After a decade of failed attempts, researchers have finally managed to establish stem cell lines derived from cloned human embryos. Such patient-specific stem cells are potentially valuable for studying—and perhaps someday treating—a variety of diseases. What does the cloning breakthrough mean for medical research? And what ethical concerns does it raise? Does it pave the way for reproductive human cloning? Should the United States join other countries in banning any attempts to use the technique to make a human baby? And should donors of human oocytes—necessary for the cloning procedure—be paid for their donations, or does that open the door to exploitation? Does an alternative way of making patient-specific stem cells, called iPS cells, make clone-derived stem cells superfluous?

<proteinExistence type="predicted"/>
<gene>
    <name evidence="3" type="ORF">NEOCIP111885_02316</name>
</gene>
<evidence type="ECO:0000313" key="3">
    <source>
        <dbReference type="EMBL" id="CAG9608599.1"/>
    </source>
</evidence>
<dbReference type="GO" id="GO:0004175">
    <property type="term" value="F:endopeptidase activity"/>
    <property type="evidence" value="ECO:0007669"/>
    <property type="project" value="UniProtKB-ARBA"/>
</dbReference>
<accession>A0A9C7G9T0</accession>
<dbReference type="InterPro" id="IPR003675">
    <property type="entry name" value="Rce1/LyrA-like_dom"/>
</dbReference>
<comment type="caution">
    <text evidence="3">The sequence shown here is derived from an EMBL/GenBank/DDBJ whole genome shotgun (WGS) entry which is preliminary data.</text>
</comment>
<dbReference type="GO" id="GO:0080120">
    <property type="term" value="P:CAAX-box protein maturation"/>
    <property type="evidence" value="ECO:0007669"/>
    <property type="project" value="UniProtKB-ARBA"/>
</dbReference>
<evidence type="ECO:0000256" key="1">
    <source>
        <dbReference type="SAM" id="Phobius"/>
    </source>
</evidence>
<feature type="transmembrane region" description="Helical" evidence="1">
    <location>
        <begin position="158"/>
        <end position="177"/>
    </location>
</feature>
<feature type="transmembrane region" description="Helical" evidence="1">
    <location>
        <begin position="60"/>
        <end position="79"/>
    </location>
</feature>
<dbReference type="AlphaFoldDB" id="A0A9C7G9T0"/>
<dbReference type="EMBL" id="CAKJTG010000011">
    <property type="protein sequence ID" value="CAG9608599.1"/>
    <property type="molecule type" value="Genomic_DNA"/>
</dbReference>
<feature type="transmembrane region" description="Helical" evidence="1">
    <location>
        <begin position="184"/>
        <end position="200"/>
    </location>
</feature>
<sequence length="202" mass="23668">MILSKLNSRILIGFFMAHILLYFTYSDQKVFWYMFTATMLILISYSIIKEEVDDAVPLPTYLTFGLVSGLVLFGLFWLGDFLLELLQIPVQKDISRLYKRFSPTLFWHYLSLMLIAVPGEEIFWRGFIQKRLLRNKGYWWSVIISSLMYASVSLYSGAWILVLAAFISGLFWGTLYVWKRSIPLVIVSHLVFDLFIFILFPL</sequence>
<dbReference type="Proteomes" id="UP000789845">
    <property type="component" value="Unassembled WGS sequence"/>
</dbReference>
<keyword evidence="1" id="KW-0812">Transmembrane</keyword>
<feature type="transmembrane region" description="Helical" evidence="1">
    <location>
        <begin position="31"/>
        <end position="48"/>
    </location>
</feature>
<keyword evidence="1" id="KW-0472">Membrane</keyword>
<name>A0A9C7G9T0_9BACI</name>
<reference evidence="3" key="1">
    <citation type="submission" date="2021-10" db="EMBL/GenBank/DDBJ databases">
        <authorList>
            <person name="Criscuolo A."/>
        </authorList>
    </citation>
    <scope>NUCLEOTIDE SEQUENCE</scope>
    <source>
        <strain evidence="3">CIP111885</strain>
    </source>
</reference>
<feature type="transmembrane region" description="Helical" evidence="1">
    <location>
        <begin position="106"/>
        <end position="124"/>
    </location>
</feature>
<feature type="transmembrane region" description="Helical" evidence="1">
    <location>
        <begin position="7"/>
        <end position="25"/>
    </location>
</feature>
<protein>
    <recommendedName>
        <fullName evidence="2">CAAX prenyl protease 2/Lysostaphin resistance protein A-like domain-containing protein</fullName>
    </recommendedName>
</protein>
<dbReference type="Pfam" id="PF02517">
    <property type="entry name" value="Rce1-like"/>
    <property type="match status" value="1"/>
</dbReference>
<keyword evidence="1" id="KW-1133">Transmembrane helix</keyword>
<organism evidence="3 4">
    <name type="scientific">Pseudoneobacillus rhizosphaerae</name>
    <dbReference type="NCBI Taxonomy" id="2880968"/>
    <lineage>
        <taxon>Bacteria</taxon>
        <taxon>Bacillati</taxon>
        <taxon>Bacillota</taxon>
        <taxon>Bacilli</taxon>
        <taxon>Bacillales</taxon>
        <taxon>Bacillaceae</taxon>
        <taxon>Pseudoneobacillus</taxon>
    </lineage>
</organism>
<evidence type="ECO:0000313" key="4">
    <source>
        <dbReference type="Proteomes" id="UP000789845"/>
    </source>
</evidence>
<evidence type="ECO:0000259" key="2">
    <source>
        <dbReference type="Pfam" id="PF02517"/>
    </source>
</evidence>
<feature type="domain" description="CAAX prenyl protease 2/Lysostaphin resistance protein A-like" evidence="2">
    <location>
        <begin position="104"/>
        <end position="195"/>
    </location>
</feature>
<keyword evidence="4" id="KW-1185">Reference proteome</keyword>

Join stem cell and cloning expert Dieter Egli of the New York Stem Cell Foundation and bioethicist Debra Mathews of Johns Hopkins University on Thursday, 27 June, at 3 p.m. EDT on this page for a live chat when we address these questions and take yours.
[iCP note: The comment box on the chat page may be used to submit questions for the experts in advance.]